By Summit Voice
SUMMIT COUNTY — As Forest Service researchers continue to study the dynamics of beetle-killed forests and wildfires, it seems each new study raises at least as many questions as it answers. One of the latest efforts warns against basing resource decisions on generalized assumptions.
The new study from the Forest Service’s Pacific Southwest Research and Pacific Northwest Research stations, and the University of Idaho tries to provide a more complete picture of the effects of the pine beetle, but concludes that there are still key gaps in the research making it hard for resource managers to know exactly what those effects are.
“This study was prompted by concerns about the possibility of more extreme crown fire behavior in beetle-killed stands and public safety and structure loss, as well as impacts on firefighting operations,” said co-author Jane Hayes, who also serves as assistant director of the Pacific Southwest Research Station. “Our aim was to synthesize available information to provide greater understanding to fire and resource managers who need to consider the effect of beetle-killed trees on future wildfire characteristics.”
Forest type, climatic and weather conditions, elapsed time since the beetle infestation and the condition of other fuels are all important factors in evaluating fire potential and treatment options, the study says. (more…)
Filed under: climate and weather, Environment, forest fires, forests, global warming, pine beetles and wildfires, Summit County news | Tagged: Bark beetle, Forest health, United States Forest Service, Wildfires | 3 Comments »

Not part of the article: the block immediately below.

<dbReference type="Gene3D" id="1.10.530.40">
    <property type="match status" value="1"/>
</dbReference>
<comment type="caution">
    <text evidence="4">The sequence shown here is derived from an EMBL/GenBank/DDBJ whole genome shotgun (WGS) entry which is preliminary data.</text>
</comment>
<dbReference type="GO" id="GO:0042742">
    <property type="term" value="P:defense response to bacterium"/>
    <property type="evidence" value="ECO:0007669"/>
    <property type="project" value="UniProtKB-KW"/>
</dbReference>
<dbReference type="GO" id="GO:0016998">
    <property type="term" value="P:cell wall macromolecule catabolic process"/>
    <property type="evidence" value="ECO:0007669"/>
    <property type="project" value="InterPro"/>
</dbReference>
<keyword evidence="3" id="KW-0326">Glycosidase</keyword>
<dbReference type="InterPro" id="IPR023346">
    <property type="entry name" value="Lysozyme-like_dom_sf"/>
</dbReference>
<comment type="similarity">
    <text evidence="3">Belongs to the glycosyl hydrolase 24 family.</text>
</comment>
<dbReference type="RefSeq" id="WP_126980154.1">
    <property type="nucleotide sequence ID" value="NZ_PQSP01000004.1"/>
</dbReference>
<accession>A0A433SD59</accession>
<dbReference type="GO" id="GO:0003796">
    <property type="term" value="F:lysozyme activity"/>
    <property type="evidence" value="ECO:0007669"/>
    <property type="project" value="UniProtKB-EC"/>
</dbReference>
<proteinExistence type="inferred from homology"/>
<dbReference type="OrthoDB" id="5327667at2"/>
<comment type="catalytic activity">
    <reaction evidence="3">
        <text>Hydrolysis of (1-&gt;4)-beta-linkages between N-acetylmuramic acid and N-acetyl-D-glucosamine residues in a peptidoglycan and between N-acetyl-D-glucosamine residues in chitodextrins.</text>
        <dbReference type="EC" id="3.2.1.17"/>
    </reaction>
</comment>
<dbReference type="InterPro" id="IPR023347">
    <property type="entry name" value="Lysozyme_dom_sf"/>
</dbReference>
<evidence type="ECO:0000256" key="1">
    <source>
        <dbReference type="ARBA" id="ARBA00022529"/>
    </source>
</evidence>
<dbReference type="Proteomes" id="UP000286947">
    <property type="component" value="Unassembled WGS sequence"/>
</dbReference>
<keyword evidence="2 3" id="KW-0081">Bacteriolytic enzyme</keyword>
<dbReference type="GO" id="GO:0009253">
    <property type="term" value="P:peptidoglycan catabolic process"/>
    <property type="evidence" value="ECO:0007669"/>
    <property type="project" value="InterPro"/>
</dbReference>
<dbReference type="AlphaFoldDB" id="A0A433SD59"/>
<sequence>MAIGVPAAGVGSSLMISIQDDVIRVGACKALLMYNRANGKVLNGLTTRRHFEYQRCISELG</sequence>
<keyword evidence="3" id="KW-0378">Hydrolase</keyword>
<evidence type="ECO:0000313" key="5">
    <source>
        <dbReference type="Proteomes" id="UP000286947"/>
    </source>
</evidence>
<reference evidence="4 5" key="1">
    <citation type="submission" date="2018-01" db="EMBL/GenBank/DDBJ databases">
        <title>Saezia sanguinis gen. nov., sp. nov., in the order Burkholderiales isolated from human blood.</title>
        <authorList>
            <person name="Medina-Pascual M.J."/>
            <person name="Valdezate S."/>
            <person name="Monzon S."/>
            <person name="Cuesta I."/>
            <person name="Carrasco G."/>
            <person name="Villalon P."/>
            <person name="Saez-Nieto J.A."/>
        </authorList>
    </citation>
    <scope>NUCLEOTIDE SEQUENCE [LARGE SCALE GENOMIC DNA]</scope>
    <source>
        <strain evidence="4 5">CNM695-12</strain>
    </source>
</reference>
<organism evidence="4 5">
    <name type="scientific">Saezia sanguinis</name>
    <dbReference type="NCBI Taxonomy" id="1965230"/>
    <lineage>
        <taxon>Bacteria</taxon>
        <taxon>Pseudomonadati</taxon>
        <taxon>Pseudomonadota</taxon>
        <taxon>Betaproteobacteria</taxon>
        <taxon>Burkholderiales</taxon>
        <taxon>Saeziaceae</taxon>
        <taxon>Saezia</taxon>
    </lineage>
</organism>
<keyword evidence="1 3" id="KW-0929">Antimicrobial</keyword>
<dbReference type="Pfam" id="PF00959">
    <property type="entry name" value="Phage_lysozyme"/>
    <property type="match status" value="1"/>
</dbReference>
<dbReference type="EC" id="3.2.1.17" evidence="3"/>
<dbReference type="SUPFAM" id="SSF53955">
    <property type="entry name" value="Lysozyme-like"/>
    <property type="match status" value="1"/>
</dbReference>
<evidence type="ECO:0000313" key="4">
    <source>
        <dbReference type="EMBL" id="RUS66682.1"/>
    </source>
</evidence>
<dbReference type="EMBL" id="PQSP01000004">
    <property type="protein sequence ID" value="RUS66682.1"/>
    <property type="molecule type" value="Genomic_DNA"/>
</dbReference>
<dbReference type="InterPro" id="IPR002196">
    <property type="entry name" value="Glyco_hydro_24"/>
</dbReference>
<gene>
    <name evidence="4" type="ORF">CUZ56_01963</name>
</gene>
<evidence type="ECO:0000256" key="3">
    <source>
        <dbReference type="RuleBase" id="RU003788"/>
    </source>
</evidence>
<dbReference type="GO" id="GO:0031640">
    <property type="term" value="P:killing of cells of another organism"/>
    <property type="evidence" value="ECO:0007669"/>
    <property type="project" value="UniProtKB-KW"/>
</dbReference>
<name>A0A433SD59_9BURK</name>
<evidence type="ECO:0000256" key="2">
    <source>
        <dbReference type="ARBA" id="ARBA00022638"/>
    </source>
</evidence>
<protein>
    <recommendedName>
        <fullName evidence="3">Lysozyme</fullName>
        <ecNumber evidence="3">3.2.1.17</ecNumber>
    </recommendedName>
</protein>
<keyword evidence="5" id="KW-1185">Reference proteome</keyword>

Posted on January 21, 2011 by Bob Berwyn
A map from the latest aerial surveys clearly shows the spread of the beetles toward the north and east, into ponderosa pines along the Front Range. Click to enlarge the image.
Ponderosa pines on Front Range now taking the brunt of the attack, but secondary beetle-kill also taking a toll in other areas
By Bob Berwyn
SUMMIT COUNTY — Aerial survey results released Jan. 21 show that bark beetles spread across an additional 400,000 acres in 2010, mostly moving to the north and east and into Ponderosa pine stands in the northern Front Range. A total of about 4 million acres are now affected by the insect epidemic.
Links to all the latest information is available at this Forest Service website.
The acreage encompasses lands on three national forests in Colorado and Wyoming that have been at the heart of the infestation. It includes lodgepole, five-needle and ponderosa pine tree types.
If there’s good news, it’s that the tree-killing insects haven’t made a big move to the south and the west, into the dense lodgepole pine forests around Leadville, on the Pike-San Isabel National Forest, for example. (more…)
Filed under: Colorado, Forest health, forests, pine beetles | Tagged: Bark beetle, Forest health, Mountain pine beetle, pine beetles, Pinus ponderosa, Summit County Colorado, Summit County News, U.S. Forest Service Rocky Mountain Region | Leave a Comment »